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Somali business flourishes in Kenya but xenophobia threatens the peace in Eastleigh

November 25, 2012
tags:#blast, #bus bombing, #business, #Eastleigh, #investment, #Kenya, #Little Mogadishu, #Mogadishu, #Nairobi, #piracy, #real estate, #Sara Jabril, #Somali Spring, #Somalia, #xenophobia
located:Kenya, Somalia
by:Sara Jabril
For the last two decades, the majority of news reports coming in from Somalia have been almost exclusively negative. The country has been plagued by clan-based enmities, some of which still run deep within today’s Somali society, extreme political instability that left the country without a functioning government since 1991, as well as the emergence of modern-day piracy, the formation of the militant “al-Shabaab” group, and a severe food crisis, which resulted in the establishment of the world’s largest refugee camp.

The Somali Spring?

Recently, however, there has been reason for hope. For the first time since 1991, when dictator Said Barre’s rule came to a violent end, a new leader has been chosen within the country. Somalia’s 2012 presidential elections saw Hassan Sheikh Mohamoud elected as the new president. The good news doesn’t stop there. The government succeeded in chasing out the Islamist extremist al-Shabaab group out of Mogadishu, Somalia’s capital. As a result, Mogadishu has experienced a real housing boom that saw property prices rise for the first time in over 20 years. On top of this, pirate activity is said to have been continuously decreasing. The Economist recently quoted a report by the International Maritime Bureau (IMB), which stated that the number of attacks declined by nearly two thirds since 2011.

Eastleigh - Little Mogadishu

With all the negative press the East African country has received over the last two decades, a number of compelling developments have been simply overlooked. Just like there is a “Little Italy” in New York’s district of Manhattan, there is now a “Little Mogadishu” in one of the suburbs of Kenya’s capital. As Somalis have been escaping their home country due to the uncertainty of a future there, many have found a new home in Nairobi’s suburb Eastleigh, which is now almost entirely inhabited by Somali immigrants and a center for Somali business.

The development of Somali-owned businesses has been a true success story. When Somalia as a functioning state collapsed and the economy broke down in the early 90s, a big fraction of economic activity has simply been relocated - or exported - to Kenya. A paper published by the think tank Chatham House, describes some of the effects of these developments:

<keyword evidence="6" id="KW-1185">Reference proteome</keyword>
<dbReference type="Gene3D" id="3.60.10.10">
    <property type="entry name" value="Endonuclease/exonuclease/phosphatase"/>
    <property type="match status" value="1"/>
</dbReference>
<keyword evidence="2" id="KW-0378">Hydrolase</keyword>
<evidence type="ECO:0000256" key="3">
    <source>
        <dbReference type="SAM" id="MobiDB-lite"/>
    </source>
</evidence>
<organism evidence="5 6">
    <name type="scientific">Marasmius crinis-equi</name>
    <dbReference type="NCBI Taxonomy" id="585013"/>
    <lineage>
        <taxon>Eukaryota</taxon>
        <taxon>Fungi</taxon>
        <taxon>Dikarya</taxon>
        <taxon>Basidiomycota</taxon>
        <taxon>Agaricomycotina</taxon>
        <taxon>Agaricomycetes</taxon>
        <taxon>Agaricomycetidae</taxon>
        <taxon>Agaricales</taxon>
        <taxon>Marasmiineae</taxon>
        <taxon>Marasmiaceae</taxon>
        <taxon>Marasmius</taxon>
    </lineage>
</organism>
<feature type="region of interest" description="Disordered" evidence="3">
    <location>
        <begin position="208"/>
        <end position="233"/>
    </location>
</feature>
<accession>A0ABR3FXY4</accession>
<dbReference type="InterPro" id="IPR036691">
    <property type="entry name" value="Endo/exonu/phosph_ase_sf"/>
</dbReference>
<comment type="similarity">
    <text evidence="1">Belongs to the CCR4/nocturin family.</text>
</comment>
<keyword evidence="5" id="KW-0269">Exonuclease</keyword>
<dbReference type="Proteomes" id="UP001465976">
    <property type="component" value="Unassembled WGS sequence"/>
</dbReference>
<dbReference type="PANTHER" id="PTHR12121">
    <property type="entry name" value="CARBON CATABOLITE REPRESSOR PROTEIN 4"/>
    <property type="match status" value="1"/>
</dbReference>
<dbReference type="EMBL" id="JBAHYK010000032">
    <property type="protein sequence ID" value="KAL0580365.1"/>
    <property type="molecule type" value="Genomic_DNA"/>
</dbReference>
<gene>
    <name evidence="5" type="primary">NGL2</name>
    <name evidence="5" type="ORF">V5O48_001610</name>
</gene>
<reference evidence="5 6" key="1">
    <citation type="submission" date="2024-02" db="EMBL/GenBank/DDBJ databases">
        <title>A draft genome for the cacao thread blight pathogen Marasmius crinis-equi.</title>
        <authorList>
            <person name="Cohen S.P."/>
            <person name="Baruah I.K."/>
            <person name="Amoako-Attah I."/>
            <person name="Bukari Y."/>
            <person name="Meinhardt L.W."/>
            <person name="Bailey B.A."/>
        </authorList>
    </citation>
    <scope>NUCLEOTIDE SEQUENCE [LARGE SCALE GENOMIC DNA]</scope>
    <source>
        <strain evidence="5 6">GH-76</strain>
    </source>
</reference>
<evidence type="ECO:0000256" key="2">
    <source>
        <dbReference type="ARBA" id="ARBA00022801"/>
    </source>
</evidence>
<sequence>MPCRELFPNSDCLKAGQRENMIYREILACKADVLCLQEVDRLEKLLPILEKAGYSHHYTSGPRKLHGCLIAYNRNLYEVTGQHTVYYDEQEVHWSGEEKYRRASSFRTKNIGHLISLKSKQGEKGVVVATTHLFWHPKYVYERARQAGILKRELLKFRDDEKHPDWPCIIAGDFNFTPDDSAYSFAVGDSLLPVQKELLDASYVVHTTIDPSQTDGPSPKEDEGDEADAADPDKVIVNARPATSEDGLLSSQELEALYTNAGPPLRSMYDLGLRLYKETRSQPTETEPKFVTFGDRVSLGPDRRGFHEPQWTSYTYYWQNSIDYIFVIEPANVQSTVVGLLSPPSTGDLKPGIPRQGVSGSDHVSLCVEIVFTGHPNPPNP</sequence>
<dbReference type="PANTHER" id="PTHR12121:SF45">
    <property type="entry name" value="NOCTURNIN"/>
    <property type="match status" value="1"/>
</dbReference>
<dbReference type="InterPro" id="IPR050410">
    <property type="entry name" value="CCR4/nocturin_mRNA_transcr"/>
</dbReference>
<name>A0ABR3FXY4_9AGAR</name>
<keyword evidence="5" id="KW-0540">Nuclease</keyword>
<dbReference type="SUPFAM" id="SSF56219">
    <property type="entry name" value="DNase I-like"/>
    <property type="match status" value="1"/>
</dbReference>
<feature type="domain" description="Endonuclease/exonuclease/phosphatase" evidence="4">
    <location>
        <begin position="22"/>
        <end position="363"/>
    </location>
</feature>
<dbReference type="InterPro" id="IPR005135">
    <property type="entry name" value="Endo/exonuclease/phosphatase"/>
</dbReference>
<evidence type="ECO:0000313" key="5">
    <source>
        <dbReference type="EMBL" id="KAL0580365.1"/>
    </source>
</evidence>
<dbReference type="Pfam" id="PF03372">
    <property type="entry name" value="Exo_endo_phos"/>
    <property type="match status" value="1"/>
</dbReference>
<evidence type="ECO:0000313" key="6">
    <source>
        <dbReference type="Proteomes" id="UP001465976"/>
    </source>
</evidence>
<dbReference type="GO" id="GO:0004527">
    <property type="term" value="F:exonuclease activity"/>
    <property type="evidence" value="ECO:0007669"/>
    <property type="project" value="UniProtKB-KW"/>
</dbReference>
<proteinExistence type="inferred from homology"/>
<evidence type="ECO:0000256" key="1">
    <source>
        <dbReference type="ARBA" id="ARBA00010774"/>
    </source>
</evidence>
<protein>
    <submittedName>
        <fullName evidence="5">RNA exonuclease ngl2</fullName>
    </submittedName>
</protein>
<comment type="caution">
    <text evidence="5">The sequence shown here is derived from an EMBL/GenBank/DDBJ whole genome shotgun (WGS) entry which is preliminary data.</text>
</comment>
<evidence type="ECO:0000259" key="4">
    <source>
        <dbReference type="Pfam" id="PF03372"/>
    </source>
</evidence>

“The economic transformation of Eastleigh has brought a new level of competition to Nairobi, substantially reducing the cost of goods and services. Growing Somali investment in Nairobi has also attracted banks and other service-providers, demonstrating that urban refugees are not necessarily a burden on the state and can be an economic asset.” 

It is true that immigrants usually contribute a fair share towards the economic prosperity of their country of origin, thereby functioning as an economic asset; one might take Mexican immigrants in the United States as one example. Rather unfortunately, and despite this fact, however, xenophobia is still a common phenomenon.

Growing xenophobia against Somalis  

This is precisely what can be witnessed in Kenya. For a long time, there had been rising frustration among Kenyans, who saw an increase in housing prices due to the increased and successful Somali business activity. Additionally, there are concerns in relation to funds and starting capital for the vast number of Somali businesses. Many people believe that a large portion of the money, which flows into Somali business investments in Kenya, such as real estate, is in fact money that stems from piracy. As the Financial Times wrote this weekend:

“Laden with sacks of cash, these rogue investors were said to be converting illegally-acquired ransom bounty into commercial and residential real estate in Nairobi’s bustling Eastleigh district.”  (FT Weekend, 17/18 November 2012)

After a bus bombing in Eastleigh this month, which left many injured and at least 8 people dead, a mob of Kenyans attacked Somalis and their shops - blaming them for the deadly blast. The situation remains tense, and another outbreak of ethnic clashes is not implausible, even though a divide along ethnic lines is not as simple as it would seem. Nairobi and its districts are quite diverse, being home to Kenyans, ethnic Somalis and Kenyan Somalis alike.

One could say that the militant al-Shabaab group is the root of the problem. Since the Kenyan army’s involvement in the fight against al-Shabaab in Somalia, there have been several attacks on Kenyan soil. For many people the equation is simple; a war on al-Shabaab equals a war on Somalis. Even though the attacks hurt both Kenyans and Somalis - and so do the resulting tensions and clashes.

Images: © Private

Article written by:
sara jabril
Sara Jabril
Kenya Somalia